This link clearly explains how high impedance nodes are susceptible to capacitive coupling noise. Is the same true for inductive coupling?

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As per my understanding, inductive coupling would induce an emf ( mutually induced emf) in a nearby circuit and this would cause a current flow ( if 'circuit is closed') which would oppose the change of flux.

Hence if a circuit has lower impedance, it can result in higher current flow (due to noise) and oppose the change of flux and hence reduce the resultant emf generated ( Resultant emf is a result of net flux change). ie, resultant effect of noise will be lower (provided voltage is what matters to us!)

Why we don't hear about inductive coupling often? Everybody seems to talk about only capacitive coupling!

  • 1
    \$\begingroup\$ Your reasoning sounds okay to me but you'll have to get someone else to confirm. I think you hear more about inductive coupling in high current circuits like motor runs than low power circuits. I think inductive coupling is more through the magnetic field like in a transformer so you need higher currents to notice it whereas a lot of microelectronic circuits are very low current (and high voltage, at least relative to the current levels involved). But I'm not quite sure about that either. \$\endgroup\$
    – DKNguyen
    Jan 28, 2022 at 5:14

2 Answers 2


Capacitive coupling produces currents. If these currents flow through a high impedance, you will see big voltages. (The source of the current is a voltage swing somewhere.)

Inductive coupling produces a voltage across things. If this voltage is applied to high impedance, not much current will flow. If it is applied to a low impedance, lots of current will flow. ( The source of the induced voltage is a current flowing somewhere.)

So, you are correct.

  • \$\begingroup\$ "Capacitive coupling produces currents"- Capacitive coupling doesn't necessarily induce currents. It just induces a voltage at the other end of parasitic capacitance. Remember a capacitor cannot change the voltage 'across' it unless there is a current through it. If one end of a parasitic capacitance is experiencing a voltage change, the other end would also be forced to have same voltage changes unless there is a current flow. If the impedance is lower ie, higher current through parasitic capacitance, lesser would be the impact on the receiving end. \$\endgroup\$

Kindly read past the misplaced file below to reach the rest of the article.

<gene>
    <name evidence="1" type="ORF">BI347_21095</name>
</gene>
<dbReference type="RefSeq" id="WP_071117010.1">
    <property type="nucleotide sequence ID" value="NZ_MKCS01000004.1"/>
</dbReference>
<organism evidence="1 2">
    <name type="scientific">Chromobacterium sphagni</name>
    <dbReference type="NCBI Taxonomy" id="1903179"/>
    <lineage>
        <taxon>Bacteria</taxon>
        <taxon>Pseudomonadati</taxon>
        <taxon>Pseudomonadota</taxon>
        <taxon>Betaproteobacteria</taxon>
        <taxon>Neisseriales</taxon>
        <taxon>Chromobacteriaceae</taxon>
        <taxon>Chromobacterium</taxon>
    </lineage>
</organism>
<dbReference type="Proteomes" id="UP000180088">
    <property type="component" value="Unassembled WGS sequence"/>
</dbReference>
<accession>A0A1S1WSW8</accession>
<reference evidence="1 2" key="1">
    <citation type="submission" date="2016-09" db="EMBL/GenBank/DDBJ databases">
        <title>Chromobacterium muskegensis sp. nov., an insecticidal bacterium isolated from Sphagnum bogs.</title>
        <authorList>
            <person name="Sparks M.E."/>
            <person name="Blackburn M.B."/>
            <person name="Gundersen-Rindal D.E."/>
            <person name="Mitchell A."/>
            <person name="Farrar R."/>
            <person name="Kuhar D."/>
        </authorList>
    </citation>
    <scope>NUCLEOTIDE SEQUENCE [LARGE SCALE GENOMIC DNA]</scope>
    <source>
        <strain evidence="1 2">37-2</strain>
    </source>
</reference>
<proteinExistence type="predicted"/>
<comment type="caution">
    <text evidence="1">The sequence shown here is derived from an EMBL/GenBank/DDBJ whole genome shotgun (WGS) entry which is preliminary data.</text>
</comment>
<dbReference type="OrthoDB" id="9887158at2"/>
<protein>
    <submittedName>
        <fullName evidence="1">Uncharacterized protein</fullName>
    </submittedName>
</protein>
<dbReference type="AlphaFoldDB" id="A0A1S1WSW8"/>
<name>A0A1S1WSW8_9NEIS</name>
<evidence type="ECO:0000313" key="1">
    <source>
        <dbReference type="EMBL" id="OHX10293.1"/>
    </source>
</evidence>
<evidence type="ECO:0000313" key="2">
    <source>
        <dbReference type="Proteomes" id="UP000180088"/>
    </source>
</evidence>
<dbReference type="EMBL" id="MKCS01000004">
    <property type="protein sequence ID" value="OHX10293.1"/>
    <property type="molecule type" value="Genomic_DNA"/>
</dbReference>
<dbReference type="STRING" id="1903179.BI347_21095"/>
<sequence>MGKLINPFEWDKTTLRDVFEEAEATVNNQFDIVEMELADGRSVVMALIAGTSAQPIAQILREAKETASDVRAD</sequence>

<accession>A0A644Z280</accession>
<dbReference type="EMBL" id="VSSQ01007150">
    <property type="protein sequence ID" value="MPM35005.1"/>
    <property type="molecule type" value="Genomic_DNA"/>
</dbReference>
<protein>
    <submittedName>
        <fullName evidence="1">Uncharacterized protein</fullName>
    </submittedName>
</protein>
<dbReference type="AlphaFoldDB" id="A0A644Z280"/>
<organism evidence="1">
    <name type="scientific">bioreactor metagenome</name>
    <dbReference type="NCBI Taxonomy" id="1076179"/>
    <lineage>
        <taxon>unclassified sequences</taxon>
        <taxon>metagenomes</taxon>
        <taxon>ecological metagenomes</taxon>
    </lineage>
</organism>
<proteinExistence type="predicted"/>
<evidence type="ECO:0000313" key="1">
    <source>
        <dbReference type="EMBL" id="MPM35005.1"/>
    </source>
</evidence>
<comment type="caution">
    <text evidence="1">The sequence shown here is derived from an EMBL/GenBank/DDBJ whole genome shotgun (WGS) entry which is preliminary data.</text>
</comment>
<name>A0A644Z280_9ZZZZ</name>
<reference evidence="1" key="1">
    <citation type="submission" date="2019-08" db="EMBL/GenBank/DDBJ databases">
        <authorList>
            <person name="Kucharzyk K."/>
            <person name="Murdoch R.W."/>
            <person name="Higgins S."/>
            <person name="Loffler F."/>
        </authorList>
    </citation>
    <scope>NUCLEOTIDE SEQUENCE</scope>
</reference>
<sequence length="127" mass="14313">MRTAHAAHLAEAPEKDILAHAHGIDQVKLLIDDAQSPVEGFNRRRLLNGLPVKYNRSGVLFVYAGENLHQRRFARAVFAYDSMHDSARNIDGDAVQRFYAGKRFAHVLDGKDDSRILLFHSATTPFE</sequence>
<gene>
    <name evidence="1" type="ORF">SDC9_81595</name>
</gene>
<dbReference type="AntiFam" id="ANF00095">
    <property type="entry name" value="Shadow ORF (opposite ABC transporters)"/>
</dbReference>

– Divya K.S
    Jan 28, 2022 at 5:55

Consider the following circuit:


simulate this circuit – Schematic created using CircuitLab

It is a transimpedance amplifier with a very high input impedance node "IN". The impedance is given by Rsrc||R1

If you capacitively couple to this node, you change its voltage and the output will react to compensate. If Rsrc is small, then only a small amount of the offender's voltage will actually materialize in "IN", the rest being shunted away through Rsrc. Therefore, high impedance (large Rsrc) circuits are more vulnerable to capacitive coupling than low impedance circuits.

If you couple inductively, you will generate a voltage between the ends of the "IN" node, and the voltages at both ends will try to float away in opposite directions. The op-amp will keep its end of the line grounded, for which it needs to send a reverse current through R1, creating an output voltage. If the left end has a very high Rsrc (>> R1), it will float away and be fine. But if the left side has an impedance much lower than R1, its end will be forced to some voltage, too and that end will also send a reverse current through through "IN", through R1 and generate an output voltage, as well. So low impedance circuits are indeed more susceptible to inductive coupling, but even high impedance circuits will react appreciably to inductive coupling.


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